US Outbound: IRS releases final GRA regulations
The US Treasury Department and Internal Revenue Service (IRS) recently released final regulations addressing the treatment of US and foreign persons that fail to file gain recognition agreements (GRAs) and other related documents required to be filed in connection with certain outbound transfers of stock under sections 367(a) and 6038B (TD 9704). The final regulations generally adopt proposed regulations that were issued in January 2013 with certain modifications. (See our April 2013 column, IRS Proposes New GRA Regulations, for a more detailed discussion of the proposed regulations.) As expected, the final regulations also revoke a GRA Directive (LMSB-4-0510-017) issued by the IRS in July 2010. (See our November 2010 column, IRS Directive Offers Opportunity to Correct GRA Mistakes, for a more detailed discussion of the GRA Directive) The final regulations are generally effective for documents required to be filed on or after November 19 2014.
Like the proposed regulations, the final regulations provide that a taxpayer that fails to either timely file an initial GRA or comply with the requirements of an existing GRA is generally subject to full gain recognition under section 367(a)(1) unless the taxpayer demonstrates that the failure was not wilful. This wilful standard is in contrast to the more onerous reasonable cause standard that was required under the previous regulations. The final regulations provide several examples of what constitutes a wilful failure. One important example in the regulations provides that intentionally not including the fair market value or adjusted US tax basis of the transferred property, including noting that such information is "available upon request," would constitute a wilful failure.
Among the changes from the proposed regulations, the final regulations extend the more generous wilful standard to certain failures to file or to comply that were the subject of requests for relief submitted before the effective date of the final regulations. Thus, the regulations provide a mechanism for US transferors to resubmit previously filed requests, even if those requests were previously denied under the reasonable cause standard. It should be noted that if a taxpayer resubmits a previously filed request, penalties under section 6038B will still apply unless the reasonable cause standard is satisfied. The preamble states that this is intended to provide parity between similarly situated taxpayers by ensuring that a taxpayer that establishes its failure was not wilful under the final section 367 regulations is still subject to penalties under the final section 6038B regulations.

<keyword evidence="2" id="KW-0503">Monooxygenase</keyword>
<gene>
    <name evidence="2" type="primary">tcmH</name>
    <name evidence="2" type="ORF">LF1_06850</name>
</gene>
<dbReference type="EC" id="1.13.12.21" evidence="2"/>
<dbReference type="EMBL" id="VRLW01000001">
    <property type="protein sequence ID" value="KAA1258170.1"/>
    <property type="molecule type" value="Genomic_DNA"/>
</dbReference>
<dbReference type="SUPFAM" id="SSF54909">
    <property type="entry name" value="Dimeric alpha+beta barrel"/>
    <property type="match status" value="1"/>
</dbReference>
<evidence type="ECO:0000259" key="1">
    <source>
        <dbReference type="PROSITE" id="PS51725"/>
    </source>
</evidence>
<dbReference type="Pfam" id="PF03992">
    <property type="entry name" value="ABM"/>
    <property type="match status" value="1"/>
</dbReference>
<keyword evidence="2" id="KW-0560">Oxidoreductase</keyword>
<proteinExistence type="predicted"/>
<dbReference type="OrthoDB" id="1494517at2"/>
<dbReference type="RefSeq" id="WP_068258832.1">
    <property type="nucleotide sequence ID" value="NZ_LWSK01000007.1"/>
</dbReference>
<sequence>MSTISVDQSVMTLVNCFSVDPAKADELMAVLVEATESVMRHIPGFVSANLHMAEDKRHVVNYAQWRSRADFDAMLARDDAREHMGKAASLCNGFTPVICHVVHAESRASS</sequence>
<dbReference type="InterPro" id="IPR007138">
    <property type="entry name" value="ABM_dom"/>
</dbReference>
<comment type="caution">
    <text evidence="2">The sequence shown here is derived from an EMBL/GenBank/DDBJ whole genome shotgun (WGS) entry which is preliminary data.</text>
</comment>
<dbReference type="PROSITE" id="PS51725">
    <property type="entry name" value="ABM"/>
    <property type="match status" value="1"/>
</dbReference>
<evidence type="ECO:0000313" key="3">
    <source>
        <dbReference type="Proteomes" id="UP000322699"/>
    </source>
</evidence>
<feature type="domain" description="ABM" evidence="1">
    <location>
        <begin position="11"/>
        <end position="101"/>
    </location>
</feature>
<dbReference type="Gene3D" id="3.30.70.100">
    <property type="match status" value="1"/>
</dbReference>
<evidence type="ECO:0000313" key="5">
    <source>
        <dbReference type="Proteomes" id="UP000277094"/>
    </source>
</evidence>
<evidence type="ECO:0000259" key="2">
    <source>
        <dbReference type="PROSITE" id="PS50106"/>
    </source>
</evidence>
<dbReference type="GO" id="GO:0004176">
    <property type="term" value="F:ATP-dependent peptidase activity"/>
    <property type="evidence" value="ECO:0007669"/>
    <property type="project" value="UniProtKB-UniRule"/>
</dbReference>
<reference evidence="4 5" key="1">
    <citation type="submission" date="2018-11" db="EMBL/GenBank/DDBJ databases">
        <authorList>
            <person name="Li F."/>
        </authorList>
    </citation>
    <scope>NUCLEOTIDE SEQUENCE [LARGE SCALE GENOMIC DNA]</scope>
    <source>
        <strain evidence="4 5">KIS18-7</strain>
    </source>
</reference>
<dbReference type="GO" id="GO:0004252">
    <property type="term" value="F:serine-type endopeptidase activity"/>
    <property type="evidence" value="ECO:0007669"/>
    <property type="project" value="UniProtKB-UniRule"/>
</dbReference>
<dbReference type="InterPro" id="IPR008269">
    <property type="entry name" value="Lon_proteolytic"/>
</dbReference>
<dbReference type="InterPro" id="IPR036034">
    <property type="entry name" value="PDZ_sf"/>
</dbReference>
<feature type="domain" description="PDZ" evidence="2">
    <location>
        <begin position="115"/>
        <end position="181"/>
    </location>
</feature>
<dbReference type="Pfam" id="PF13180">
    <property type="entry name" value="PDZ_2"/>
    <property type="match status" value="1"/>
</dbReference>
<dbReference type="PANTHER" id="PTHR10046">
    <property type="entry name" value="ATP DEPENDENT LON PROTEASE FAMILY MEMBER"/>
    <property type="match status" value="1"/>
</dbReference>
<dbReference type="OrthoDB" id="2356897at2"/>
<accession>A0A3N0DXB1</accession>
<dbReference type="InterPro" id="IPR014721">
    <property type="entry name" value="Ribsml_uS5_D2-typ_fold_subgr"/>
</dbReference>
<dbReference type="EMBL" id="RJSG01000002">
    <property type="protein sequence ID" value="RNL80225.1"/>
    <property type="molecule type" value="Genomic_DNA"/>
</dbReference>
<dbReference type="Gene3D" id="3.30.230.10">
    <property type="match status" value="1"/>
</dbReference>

The final regulations also extend the wilful standard to relief for certain other reporting obligations under section 367(a) that were not covered by the proposed regulations, including transfers under Treasury regulation section 1.367(a)-2 (providing an exception to gain recognition under section 367(a)(1) for assets transferred outbound for use in an active trade or business outside the US) and Treasury regulation section 1.367(a)-7 (regarding application of section 367(a) to an outbound transfer of assets by a domestic target corporation in an exchange described in section 361).
In addition, the final regulations modify the proposed regulations to require a US transferor to report on its Form, 926 "Return by a US Transferor of Property to a Foreign Corporation," the fair market value, adjusted tax basis, and gain recognised with respect to the transferred stock or securities.
As noted above, the new regulations also revoke a GRA Directive that temporarily provided taxpayers with an opportunity to correct errors in GRAs without having to request reasonable cause relief. Under the GRA Directive, a taxpayer was not required to provide an explanation of the reasons for the failure to timely file or comply. With the removal of the GRA Directive, satisfaction of the wilful standard is now required in all cases to correct a deficient GRA.
The information contained herein is of a general nature and based on authorities that are subject to change. Applicability of the information to specific situations should be determined through consultation with your tax adviser.
This article represents the views of the authors only, and does not necessarily represent the views or professional advice of KPMG LLP.
Sean Foley (firstname.lastname@example.org) and Landon McGrew (email@example.com), Washington, DC
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